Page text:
In “Mommy” there is no father at all. Diane is a widow, whose son, Steve (Antoine-Olivier Pilon), is a burst of aggressive energy for which the label “ADHD” would be an understatement. But Diane herself is not exactly a soothing maternal figure. Volatile as well, she is a loud woman whose dress and conduct could be described as vulgar. Steve is both put off by her and oddly pulled in, all the while feeling repulsed even more. “Mommy” depicts the mother-son relationship as one of attraction and repulsion, love and hate, maybe even desire and repugnance. As full as culture (both high and low) is of artworks about mothers and sons, I can’t remember another treatment of the theme that is so exposed. That exposure is liable to be off-putting, but the movie’s unwillingness to avoid such an effect is precisely what makes it powerful.

Into Diane and Steve’s relationship comes another female figure, very different from these two explosive people hurtling down their collision course – just as in “I Killed My Mother” the boy’s teacher became a factor in the story of the mother and son. In this case, we have Kyla (Suzanne Clement), Diane and Steve’s neighbor. Although her own family life seems normal enough, she feels increasingly disconnected from it, and her own needs draw her deeper and deeper into the energy of Diane’s bond with her son. That energy is pained, but also powerful, and through Kyla’s involvement we come to see the emotional ambivalence of “Mommy,” which portrays this energy as both a need and a burden.

If “Mommy” contains an understanding, acceptance and even compassion that were absent from “I Killed My Mother” and an impressive precision of emotional nuance, Dolan does not openly strive for such restraint. The movie, which Dolan also edited himself, is visually assertive and vividly, almost achingly colorful, just like Diane and Steve. As he did in his previous movie, “Tom at the Farm,” Dolan plays with the size of the frame in order to express an optimistic broadness that is also profoundly sad. The movie is shot – expertly, by Andre Turpin – in a square frame that closes in around the characters who clash within it. However, twice in the course of the movie the frame widens into a rectangle which fills up the screen; both of those times are also moments of emotion that threatens to overflow – but stops before it does. Some have accused Dolan of excess mannerisms, which occasionally take on a narcissistic tinge. But I believe that his style, from his first picture on, has gone beyond mannerism to be a genuine form of self-expression, which in this movie finds its most disciplined and mature fulfillment yet.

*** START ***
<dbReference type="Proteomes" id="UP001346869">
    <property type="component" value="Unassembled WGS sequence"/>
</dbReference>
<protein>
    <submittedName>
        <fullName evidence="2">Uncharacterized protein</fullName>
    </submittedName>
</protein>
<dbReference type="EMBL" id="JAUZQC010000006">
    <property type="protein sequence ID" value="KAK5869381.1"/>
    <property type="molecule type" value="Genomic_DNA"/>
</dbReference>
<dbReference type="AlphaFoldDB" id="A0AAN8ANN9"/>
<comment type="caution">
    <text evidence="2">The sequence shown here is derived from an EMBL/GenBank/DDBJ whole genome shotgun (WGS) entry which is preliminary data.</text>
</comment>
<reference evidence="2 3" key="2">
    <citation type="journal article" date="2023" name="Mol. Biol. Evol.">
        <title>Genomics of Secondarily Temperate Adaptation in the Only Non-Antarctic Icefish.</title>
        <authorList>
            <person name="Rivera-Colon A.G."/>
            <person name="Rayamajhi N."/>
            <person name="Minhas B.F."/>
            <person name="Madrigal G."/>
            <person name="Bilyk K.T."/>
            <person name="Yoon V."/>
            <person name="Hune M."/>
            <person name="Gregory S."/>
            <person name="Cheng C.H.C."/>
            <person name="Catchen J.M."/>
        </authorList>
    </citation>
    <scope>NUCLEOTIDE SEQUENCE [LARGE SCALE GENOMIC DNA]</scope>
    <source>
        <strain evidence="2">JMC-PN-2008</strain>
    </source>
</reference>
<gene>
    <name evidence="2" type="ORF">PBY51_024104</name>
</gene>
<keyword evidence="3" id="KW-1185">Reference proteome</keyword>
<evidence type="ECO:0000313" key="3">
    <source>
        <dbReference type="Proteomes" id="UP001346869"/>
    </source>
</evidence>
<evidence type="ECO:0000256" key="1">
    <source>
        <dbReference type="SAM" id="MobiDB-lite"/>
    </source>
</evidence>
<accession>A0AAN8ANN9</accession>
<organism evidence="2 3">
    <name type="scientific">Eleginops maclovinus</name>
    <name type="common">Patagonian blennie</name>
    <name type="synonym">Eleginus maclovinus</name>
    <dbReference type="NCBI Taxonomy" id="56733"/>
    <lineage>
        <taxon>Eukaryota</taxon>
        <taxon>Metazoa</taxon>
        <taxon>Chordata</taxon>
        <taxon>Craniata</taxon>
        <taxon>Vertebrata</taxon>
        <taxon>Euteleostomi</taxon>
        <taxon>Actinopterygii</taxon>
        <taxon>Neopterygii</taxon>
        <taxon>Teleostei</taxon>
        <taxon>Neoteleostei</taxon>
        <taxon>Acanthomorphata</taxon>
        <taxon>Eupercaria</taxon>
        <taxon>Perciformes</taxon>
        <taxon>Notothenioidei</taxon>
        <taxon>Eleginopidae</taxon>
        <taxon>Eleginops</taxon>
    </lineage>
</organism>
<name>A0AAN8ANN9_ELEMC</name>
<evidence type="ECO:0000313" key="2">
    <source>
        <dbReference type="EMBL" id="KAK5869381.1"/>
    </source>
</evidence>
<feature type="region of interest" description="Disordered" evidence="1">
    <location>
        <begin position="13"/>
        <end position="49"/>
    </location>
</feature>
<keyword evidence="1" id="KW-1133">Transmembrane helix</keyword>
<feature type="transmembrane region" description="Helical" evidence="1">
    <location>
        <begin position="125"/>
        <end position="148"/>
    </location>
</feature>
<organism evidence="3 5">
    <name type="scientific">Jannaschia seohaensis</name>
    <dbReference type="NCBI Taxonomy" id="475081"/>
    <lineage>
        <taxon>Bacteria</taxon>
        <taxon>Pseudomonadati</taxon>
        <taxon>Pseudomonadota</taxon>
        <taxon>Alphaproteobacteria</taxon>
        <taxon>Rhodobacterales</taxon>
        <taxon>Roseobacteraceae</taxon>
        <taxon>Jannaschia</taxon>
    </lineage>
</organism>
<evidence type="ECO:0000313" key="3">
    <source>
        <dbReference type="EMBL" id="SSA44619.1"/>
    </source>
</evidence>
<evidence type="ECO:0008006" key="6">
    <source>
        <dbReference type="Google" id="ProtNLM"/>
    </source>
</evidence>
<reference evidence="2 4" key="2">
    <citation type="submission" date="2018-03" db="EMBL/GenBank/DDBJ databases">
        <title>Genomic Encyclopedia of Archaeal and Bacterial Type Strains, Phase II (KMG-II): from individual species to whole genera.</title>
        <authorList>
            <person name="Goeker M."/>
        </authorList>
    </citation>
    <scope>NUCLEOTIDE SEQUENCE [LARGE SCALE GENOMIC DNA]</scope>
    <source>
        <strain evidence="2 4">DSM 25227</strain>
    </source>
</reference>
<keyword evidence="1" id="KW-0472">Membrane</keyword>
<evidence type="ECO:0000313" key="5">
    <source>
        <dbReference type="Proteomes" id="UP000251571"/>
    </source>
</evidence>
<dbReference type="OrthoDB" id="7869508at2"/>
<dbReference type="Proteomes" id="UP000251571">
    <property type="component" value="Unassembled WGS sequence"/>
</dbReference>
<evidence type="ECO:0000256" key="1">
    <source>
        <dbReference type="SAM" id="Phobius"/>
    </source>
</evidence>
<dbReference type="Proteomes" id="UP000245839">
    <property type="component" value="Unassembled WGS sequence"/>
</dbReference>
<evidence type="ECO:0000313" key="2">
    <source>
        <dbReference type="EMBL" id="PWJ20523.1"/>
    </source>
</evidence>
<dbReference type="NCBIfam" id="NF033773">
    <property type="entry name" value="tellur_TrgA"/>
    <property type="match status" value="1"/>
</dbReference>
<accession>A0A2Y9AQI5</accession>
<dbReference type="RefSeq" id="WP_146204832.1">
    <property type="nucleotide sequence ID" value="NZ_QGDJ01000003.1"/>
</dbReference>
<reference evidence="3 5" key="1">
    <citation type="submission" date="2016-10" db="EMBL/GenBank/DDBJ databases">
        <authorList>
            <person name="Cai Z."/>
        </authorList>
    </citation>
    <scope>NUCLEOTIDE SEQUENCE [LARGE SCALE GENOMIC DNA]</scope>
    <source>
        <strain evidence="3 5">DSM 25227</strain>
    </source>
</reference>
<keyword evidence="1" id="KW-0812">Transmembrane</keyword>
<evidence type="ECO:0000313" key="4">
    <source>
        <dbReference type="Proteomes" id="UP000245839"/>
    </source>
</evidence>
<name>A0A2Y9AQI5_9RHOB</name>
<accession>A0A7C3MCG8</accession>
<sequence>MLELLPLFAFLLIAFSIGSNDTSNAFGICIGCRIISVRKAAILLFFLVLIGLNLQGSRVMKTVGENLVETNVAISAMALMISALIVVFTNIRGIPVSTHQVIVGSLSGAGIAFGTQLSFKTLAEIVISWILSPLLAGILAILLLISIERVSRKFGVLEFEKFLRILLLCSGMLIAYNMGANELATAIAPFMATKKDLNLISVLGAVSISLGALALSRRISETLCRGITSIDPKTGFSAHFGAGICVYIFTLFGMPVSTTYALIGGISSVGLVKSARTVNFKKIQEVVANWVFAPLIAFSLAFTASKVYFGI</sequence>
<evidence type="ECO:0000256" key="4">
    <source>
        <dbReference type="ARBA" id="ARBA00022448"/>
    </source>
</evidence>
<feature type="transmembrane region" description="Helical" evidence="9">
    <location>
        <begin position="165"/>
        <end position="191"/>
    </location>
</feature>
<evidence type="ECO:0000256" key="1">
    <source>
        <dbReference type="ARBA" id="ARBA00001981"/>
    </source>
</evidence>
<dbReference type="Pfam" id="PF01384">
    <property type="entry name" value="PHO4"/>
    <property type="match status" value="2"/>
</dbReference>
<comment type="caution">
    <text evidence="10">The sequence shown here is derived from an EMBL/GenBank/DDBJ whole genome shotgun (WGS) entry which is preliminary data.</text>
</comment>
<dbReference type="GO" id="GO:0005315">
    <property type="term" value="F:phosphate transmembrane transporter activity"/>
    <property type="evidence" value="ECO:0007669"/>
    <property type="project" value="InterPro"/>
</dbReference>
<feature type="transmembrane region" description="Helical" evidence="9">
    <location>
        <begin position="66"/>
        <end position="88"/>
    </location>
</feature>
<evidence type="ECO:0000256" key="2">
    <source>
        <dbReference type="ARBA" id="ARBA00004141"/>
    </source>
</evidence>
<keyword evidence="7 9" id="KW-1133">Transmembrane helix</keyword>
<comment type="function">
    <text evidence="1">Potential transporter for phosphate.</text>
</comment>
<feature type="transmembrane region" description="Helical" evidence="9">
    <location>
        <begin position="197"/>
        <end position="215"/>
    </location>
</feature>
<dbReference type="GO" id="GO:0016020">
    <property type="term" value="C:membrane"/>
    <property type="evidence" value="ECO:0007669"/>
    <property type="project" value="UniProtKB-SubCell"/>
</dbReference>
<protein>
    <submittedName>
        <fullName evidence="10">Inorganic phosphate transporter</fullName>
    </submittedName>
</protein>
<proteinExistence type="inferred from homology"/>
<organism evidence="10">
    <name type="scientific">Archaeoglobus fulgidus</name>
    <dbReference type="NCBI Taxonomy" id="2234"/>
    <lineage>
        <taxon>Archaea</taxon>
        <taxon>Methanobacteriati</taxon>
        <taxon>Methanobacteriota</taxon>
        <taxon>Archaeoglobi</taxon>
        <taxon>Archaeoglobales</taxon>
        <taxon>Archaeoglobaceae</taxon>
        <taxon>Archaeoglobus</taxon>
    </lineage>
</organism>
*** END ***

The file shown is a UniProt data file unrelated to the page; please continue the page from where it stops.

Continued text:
All three of the leads do excellent work, but Anne Dorval is especially stunning. I won’t resort to the cliché “larger than life” to describe her performance, because nothing is larger than life in “Mommy” – except for life itself, which fills the picture and erupts from it. The result is a movie attesting to the gifts of an enormously promising filmmaker with a demanding, fascinating distinction all his own.